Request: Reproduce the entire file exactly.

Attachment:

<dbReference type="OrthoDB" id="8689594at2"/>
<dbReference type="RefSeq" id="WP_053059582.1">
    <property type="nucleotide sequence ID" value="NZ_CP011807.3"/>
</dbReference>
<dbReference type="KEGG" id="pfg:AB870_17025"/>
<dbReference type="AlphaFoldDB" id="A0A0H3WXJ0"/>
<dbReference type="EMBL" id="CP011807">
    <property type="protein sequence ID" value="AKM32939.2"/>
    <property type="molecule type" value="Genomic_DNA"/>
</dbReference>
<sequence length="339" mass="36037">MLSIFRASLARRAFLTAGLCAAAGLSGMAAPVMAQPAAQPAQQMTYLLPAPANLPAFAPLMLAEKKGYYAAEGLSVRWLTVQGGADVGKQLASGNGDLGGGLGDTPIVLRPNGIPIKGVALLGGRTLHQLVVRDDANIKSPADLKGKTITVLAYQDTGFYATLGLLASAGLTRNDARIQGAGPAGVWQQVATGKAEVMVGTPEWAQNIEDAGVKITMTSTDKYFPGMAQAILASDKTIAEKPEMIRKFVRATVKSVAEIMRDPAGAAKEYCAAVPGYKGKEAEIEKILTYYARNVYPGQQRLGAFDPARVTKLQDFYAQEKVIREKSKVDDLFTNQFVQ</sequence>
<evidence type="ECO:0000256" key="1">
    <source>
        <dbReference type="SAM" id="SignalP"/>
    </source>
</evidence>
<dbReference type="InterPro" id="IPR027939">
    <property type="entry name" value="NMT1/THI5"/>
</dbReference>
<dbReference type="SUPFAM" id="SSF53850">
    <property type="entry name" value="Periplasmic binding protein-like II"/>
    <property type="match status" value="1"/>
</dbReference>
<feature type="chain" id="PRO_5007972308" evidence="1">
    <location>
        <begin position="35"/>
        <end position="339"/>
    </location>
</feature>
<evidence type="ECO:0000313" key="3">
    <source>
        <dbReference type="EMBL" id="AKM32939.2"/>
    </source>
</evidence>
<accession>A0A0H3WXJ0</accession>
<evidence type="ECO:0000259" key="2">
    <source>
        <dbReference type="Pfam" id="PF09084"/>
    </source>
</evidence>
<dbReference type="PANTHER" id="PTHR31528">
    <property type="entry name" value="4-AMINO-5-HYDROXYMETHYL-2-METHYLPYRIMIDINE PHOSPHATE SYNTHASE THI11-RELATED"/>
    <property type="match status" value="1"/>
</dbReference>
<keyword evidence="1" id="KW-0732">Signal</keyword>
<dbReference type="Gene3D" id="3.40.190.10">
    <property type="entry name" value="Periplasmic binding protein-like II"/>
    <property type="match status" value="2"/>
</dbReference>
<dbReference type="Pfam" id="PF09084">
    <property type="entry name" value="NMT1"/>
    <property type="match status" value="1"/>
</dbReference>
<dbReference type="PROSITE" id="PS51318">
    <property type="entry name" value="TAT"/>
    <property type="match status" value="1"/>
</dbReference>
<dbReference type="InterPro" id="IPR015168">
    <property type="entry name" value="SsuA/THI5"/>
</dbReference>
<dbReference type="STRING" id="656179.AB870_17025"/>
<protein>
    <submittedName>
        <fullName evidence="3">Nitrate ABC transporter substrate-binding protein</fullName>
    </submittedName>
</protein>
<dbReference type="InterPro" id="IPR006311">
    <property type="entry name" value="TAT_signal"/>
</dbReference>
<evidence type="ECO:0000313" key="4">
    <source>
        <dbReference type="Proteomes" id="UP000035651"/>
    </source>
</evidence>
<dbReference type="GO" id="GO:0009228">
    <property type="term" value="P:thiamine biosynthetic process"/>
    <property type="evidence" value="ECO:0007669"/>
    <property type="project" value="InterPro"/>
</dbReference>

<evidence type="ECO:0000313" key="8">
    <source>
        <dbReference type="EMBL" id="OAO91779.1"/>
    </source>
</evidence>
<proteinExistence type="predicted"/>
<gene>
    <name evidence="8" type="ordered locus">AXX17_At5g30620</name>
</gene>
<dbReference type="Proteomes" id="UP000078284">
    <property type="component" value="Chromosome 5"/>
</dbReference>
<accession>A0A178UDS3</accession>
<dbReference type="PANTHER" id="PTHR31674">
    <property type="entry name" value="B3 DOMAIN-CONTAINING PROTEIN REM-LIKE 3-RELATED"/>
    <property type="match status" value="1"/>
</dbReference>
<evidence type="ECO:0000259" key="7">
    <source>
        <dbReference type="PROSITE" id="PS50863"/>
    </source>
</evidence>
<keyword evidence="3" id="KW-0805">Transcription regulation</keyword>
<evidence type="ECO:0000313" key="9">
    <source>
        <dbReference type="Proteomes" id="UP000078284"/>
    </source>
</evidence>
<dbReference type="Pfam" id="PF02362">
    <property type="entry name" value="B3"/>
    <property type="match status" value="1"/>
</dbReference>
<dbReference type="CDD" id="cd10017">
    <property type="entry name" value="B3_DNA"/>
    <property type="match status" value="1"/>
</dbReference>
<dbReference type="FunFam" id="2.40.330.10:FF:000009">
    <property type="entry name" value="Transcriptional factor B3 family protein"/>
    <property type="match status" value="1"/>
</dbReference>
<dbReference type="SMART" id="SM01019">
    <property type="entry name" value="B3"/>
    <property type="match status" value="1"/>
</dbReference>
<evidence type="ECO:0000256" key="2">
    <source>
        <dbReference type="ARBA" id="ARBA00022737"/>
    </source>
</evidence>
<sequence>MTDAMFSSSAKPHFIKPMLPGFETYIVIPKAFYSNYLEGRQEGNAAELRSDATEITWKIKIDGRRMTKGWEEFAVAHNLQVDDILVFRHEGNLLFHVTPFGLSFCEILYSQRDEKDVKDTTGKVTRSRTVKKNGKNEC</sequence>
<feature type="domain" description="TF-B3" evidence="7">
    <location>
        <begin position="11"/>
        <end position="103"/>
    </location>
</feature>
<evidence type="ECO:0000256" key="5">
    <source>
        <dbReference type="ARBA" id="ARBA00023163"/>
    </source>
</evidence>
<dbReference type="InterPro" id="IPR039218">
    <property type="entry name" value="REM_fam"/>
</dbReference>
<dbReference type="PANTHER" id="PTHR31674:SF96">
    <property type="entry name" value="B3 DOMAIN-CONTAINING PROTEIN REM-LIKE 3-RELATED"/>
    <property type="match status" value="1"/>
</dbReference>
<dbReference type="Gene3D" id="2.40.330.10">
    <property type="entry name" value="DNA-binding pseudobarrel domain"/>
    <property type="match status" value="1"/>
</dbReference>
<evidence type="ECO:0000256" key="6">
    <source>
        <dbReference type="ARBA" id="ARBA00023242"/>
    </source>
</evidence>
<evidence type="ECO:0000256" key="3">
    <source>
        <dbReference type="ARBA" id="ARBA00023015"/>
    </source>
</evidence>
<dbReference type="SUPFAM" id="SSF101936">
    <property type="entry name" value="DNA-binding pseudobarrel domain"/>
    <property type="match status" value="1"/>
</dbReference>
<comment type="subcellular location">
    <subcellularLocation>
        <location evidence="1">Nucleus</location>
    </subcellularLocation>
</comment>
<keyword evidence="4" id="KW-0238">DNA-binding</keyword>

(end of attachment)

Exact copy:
<dbReference type="OrthoDB" id="8689594at2"/>
<dbReference type="RefSeq" id="WP_053059582.1">
    <property type="nucleotide sequence ID" value="NZ_CP011807.3"/>
</dbReference>
<dbReference type="KEGG" id="pfg:AB870_17025"/>
<dbReference type="AlphaFoldDB" id="A0A0H3WXJ0"/>
<dbReference type="EMBL" id="CP011807">
    <property type="protein sequence ID" value="AKM32939.2"/>
    <property type="molecule type" value="Genomic_DNA"/>
</dbReference>
<sequence length="339" mass="36037">MLSIFRASLARRAFLTAGLCAAAGLSGMAAPVMAQPAAQPAQQMTYLLPAPANLPAFAPLMLAEKKGYYAAEGLSVRWLTVQGGADVGKQLASGNGDLGGGLGDTPIVLRPNGIPIKGVALLGGRTLHQLVVRDDANIKSPADLKGKTITVLAYQDTGFYATLGLLASAGLTRNDARIQGAGPAGVWQQVATGKAEVMVGTPEWAQNIEDAGVKITMTSTDKYFPGMAQAILASDKTIAEKPEMIRKFVRATVKSVAEIMRDPAGAAKEYCAAVPGYKGKEAEIEKILTYYARNVYPGQQRLGAFDPARVTKLQDFYAQEKVIREKSKVDDLFTNQFVQ</sequence>
<evidence type="ECO:0000256" key="1">
    <source>
        <dbReference type="SAM" id="SignalP"/>
    </source>
</evidence>
<dbReference type="InterPro" id="IPR027939">
    <property type="entry name" value="NMT1/THI5"/>
</dbReference>
<dbReference type="SUPFAM" id="SSF53850">
    <property type="entry name" value="Periplasmic binding protein-like II"/>
    <property type="match status" value="1"/>
</dbReference>
<feature type="chain" id="PRO_5007972308" evidence="1">
    <location>
        <begin position="35"/>
        <end position="339"/>
    </location>
</feature>
<evidence type="ECO:0000313" key="3">
    <source>
        <dbReference type="EMBL" id="AKM32939.2"/>
    </source>
</evidence>
<accession>A0A0H3WXJ0</accession>
<evidence type="ECO:0000259" key="2">
    <source>
        <dbReference type="Pfam" id="PF09084"/>
    </source>
</evidence>
<dbReference type="PANTHER" id="PTHR31528">
    <property type="entry name" value="4-AMINO-5-HYDROXYMETHYL-2-METHYLPYRIMIDINE PHOSPHATE SYNTHASE THI11-RELATED"/>
    <property type="match status" value="1"/>
</dbReference>
<keyword evidence="1" id="KW-0732">Signal</keyword>
<dbReference type="Gene3D" id="3.40.190.10">
    <property type="entry name" value="Periplasmic binding protein-like II"/>
    <property type="match status" value="2"/>
</dbReference>
<dbReference type="Pfam" id="PF09084">
    <property type="entry name" value="NMT1"/>
    <property type="match status" value="1"/>
</dbReference>
<dbReference type="PROSITE" id="PS51318">
    <property type="entry name" value="TAT"/>
    <property type="match status" value="1"/>
</dbReference>
<dbReference type="InterPro" id="IPR015168">
    <property type="entry name" value="SsuA/THI5"/>
</dbReference>
<dbReference type="STRING" id="656179.AB870_17025"/>
<protein>
    <submittedName>
        <fullName evidence="3">Nitrate ABC transporter substrate-binding protein</fullName>
    </submittedName>
</protein>
<dbReference type="InterPro" id="IPR006311">
    <property type="entry name" value="TAT_signal"/>
</dbReference>
<evidence type="ECO:0000313" key="4">
    <source>
        <dbReference type="Proteomes" id="UP000035651"/>
    </source>
</evidence>
<dbReference type="GO" id="GO:0009228">
    <property type="term" value="P:thiamine biosynthetic process"/>
    <property type="evidence" value="ECO:0007669"/>
    <property type="project" value="InterPro"/>
</dbReference>

<evidence type="ECO:0000313" key="8">
    <source>
        <dbReference type="EMBL" id="OAO91779.1"/>
    </source>
</evidence>
<proteinExistence type="predicted"/>
<gene>
    <name evidence="8" type="ordered locus">AXX17_At5g30620</name>
</gene>
<dbReference type="Proteomes" id="UP000078284">
    <property type="component" value="Chromosome 5"/>
</dbReference>
<accession>A0A178UDS3</accession>
<dbReference type="PANTHER" id="PTHR31674">
    <property type="entry name" value="B3 DOMAIN-CONTAINING PROTEIN REM-LIKE 3-RELATED"/>
    <property type="match status" value="1"/>
</dbReference>
<evidence type="ECO:0000259" key="7">
    <source>
        <dbReference type="PROSITE" id="PS50863"/>
    </source>
</evidence>
<keyword evidence="3" id="KW-0805">Transcription regulation</keyword>
<evidence type="ECO:0000313" key="9">
    <source>
        <dbReference type="Proteomes" id="UP000078284"/>
    </source>
</evidence>
<dbReference type="Pfam" id="PF02362">
    <property type="entry name" value="B3"/>
    <property type="match status" value="1"/>
</dbReference>
<dbReference type="CDD" id="cd10017">
    <property type="entry name" value="B3_DNA"/>
    <property type="match status" value="1"/>
</dbReference>
<dbReference type="FunFam" id="2.40.330.10:FF:000009">
    <property type="entry name" value="Transcriptional factor B3 family protein"/>
    <property type="match status" value="1"/>
</dbReference>
<dbReference type="SMART" id="SM01019">
    <property type="entry name" value="B3"/>
    <property type="match status" value="1"/>
</dbReference>
<evidence type="ECO:0000256" key="2">
    <source>
        <dbReference type="ARBA" id="ARBA00022737"/>
    </source>
</evidence>
<sequence>MTDAMFSSSAKPHFIKPMLPGFETYIVIPKAFYSNYLEGRQEGNAAELRSDATEITWKIKIDGRRMTKGWEEFAVAHNLQVDDILVFRHEGNLLFHVTPFGLSFCEILYSQRDEKDVKDTTGKVTRSRTVKKNGKNEC</sequence>
<feature type="domain" description="TF-B3" evidence="7">
    <location>
        <begin position="11"/>
        <end position="103"/>
    </location>
</feature>
<evidence type="ECO:0000256" key="5">
    <source>
        <dbReference type="ARBA" id="ARBA00023163"/>
    </source>
</evidence>
<dbReference type="InterPro" id="IPR039218">
    <property type="entry name" value="REM_fam"/>
</dbReference>
<dbReference type="PANTHER" id="PTHR31674:SF96">
    <property type="entry name" value="B3 DOMAIN-CONTAINING PROTEIN REM-LIKE 3-RELATED"/>
    <property type="match status" value="1"/>
</dbReference>
<dbReference type="Gene3D" id="2.40.330.10">
    <property type="entry name" value="DNA-binding pseudobarrel domain"/>
    <property type="match status" value="1"/>
</dbReference>
<evidence type="ECO:0000256" key="6">
    <source>
        <dbReference type="ARBA" id="ARBA00023242"/>
    </source>
</evidence>
<evidence type="ECO:0000256" key="3">
    <source>
        <dbReference type="ARBA" id="ARBA00023015"/>
    </source>
</evidence>
<dbReference type="SUPFAM" id="SSF101936">
    <property type="entry name" value="DNA-binding pseudobarrel domain"/>
    <property type="match status" value="1"/>
</dbReference>
<comment type="subcellular location">
    <subcellularLocation>
        <location evidence="1">Nucleus</location>
    </subcellularLocation>
</comment>
<keyword evidence="4" id="KW-0238">DNA-binding</keyword>